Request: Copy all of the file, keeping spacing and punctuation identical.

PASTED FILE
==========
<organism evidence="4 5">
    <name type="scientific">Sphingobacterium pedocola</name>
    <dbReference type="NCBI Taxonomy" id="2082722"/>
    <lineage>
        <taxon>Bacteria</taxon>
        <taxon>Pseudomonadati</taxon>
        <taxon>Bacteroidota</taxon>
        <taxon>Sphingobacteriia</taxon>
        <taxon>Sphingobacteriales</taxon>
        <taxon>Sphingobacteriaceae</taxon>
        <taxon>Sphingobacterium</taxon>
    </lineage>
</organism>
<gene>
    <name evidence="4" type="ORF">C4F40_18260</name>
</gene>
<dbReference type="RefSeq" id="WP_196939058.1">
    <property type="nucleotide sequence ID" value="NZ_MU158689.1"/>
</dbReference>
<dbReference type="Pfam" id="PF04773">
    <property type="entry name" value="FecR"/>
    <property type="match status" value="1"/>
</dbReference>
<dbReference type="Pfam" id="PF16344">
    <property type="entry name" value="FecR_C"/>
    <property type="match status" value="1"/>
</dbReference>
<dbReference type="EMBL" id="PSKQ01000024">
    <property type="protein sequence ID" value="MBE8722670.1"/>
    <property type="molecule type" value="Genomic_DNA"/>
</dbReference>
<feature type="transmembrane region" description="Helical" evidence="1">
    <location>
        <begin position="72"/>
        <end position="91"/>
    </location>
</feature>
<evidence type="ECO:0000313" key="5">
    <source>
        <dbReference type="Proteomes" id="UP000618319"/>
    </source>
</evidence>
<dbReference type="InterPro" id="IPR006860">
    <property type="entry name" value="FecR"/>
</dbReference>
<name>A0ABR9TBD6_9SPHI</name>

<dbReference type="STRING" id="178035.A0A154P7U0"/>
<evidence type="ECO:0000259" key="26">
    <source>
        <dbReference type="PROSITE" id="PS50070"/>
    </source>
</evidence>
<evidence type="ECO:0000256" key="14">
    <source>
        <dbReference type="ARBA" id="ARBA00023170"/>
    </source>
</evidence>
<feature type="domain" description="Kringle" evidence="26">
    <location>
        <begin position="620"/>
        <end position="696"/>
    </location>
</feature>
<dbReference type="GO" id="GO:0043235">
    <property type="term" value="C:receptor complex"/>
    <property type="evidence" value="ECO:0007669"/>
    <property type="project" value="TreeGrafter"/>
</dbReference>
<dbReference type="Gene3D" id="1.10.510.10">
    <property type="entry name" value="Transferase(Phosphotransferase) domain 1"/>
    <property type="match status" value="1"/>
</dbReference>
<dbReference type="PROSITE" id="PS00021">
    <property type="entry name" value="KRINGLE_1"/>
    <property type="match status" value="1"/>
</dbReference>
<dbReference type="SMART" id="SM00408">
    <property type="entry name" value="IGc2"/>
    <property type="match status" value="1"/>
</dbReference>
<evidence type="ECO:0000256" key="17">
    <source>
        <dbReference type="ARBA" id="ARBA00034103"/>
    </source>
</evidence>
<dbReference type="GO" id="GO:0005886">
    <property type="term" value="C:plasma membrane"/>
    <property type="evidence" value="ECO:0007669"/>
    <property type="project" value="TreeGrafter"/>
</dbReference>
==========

<organism evidence="4 5">
    <name type="scientific">Sphingobacterium pedocola</name>
    <dbReference type="NCBI Taxonomy" id="2082722"/>
    <lineage>
        <taxon>Bacteria</taxon>
        <taxon>Pseudomonadati</taxon>
        <taxon>Bacteroidota</taxon>
        <taxon>Sphingobacteriia</taxon>
        <taxon>Sphingobacteriales</taxon>
        <taxon>Sphingobacteriaceae</taxon>
        <taxon>Sphingobacterium</taxon>
    </lineage>
</organism>
<gene>
    <name evidence="4" type="ORF">C4F40_18260</name>
</gene>
<dbReference type="RefSeq" id="WP_196939058.1">
    <property type="nucleotide sequence ID" value="NZ_MU158689.1"/>
</dbReference>
<dbReference type="Pfam" id="PF04773">
    <property type="entry name" value="FecR"/>
    <property type="match status" value="1"/>
</dbReference>
<dbReference type="Pfam" id="PF16344">
    <property type="entry name" value="FecR_C"/>
    <property type="match status" value="1"/>
</dbReference>
<dbReference type="EMBL" id="PSKQ01000024">
    <property type="protein sequence ID" value="MBE8722670.1"/>
    <property type="molecule type" value="Genomic_DNA"/>
</dbReference>
<feature type="transmembrane region" description="Helical" evidence="1">
    <location>
        <begin position="72"/>
        <end position="91"/>
    </location>
</feature>
<evidence type="ECO:0000313" key="5">
    <source>
        <dbReference type="Proteomes" id="UP000618319"/>
    </source>
</evidence>
<dbReference type="InterPro" id="IPR006860">
    <property type="entry name" value="FecR"/>
</dbReference>
<name>A0ABR9TBD6_9SPHI</name>

<dbReference type="STRING" id="178035.A0A154P7U0"/>
<evidence type="ECO:0000259" key="26">
    <source>
        <dbReference type="PROSITE" id="PS50070"/>
    </source>
</evidence>
<evidence type="ECO:0000256" key="14">
    <source>
        <dbReference type="ARBA" id="ARBA00023170"/>
    </source>
</evidence>
<feature type="domain" description="Kringle" evidence="26">
    <location>
        <begin position="620"/>
        <end position="696"/>
    </location>
</feature>
<dbReference type="GO" id="GO:0043235">
    <property type="term" value="C:receptor complex"/>
    <property type="evidence" value="ECO:0007669"/>
    <property type="project" value="TreeGrafter"/>
</dbReference>
<dbReference type="Gene3D" id="1.10.510.10">
    <property type="entry name" value="Transferase(Phosphotransferase) domain 1"/>
    <property type="match status" value="1"/>
</dbReference>
<dbReference type="PROSITE" id="PS00021">
    <property type="entry name" value="KRINGLE_1"/>
    <property type="match status" value="1"/>
</dbReference>
<dbReference type="SMART" id="SM00408">
    <property type="entry name" value="IGc2"/>
    <property type="match status" value="1"/>
</dbReference>
<evidence type="ECO:0000256" key="17">
    <source>
        <dbReference type="ARBA" id="ARBA00034103"/>
    </source>
</evidence>
<dbReference type="GO" id="GO:0005886">
    <property type="term" value="C:plasma membrane"/>
    <property type="evidence" value="ECO:0007669"/>
    <property type="project" value="TreeGrafter"/>
</dbReference>